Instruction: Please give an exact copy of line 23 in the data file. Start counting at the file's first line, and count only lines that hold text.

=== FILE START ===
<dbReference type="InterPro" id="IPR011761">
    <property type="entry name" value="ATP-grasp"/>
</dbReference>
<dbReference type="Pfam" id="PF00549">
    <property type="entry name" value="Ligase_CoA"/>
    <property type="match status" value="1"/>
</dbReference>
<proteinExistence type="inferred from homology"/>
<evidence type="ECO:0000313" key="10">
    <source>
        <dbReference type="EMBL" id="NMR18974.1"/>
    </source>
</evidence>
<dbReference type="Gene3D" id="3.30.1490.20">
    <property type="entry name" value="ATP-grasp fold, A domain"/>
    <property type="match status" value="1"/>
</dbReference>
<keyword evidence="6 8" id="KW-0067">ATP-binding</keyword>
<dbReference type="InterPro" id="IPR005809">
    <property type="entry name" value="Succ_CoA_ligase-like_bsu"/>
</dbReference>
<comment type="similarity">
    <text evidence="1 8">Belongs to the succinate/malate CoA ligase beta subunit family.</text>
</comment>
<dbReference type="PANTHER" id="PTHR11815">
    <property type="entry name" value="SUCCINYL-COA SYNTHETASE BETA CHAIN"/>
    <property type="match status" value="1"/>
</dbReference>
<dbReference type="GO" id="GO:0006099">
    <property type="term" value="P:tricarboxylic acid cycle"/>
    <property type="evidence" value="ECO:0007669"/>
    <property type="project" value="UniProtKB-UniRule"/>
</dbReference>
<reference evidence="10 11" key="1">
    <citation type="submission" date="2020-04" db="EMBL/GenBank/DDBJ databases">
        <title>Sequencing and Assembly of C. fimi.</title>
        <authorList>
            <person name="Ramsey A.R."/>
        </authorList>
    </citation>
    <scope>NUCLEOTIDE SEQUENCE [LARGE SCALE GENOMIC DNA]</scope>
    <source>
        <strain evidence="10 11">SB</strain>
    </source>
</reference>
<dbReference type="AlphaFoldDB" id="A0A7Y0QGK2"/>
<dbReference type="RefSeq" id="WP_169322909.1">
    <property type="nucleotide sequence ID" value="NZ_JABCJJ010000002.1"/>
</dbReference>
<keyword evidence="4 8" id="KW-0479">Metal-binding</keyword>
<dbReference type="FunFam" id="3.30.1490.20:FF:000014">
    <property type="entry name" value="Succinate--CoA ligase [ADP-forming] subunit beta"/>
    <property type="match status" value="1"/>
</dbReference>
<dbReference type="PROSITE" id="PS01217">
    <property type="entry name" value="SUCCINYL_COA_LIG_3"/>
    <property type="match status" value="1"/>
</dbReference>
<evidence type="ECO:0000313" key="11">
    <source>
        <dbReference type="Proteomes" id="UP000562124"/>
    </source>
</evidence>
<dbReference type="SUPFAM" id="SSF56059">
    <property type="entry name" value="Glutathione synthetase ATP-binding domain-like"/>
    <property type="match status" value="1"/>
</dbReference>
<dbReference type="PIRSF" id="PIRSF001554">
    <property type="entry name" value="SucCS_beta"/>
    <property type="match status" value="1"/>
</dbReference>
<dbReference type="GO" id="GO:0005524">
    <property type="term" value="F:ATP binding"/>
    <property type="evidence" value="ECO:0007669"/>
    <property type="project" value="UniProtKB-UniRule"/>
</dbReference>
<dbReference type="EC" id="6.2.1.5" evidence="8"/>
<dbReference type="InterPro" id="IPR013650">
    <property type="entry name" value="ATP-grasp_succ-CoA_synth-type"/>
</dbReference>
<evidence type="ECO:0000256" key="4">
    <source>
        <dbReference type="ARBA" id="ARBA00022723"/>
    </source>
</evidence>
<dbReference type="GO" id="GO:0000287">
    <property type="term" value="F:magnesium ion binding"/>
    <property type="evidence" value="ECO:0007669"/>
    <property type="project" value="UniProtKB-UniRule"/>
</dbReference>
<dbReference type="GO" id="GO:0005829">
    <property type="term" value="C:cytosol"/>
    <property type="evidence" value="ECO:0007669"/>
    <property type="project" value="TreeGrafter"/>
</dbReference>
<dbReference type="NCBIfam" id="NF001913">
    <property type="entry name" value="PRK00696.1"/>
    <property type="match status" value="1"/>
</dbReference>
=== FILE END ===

    <text evidence="1 8">Belongs to the succinate/malate CoA ligase beta subunit family.</text>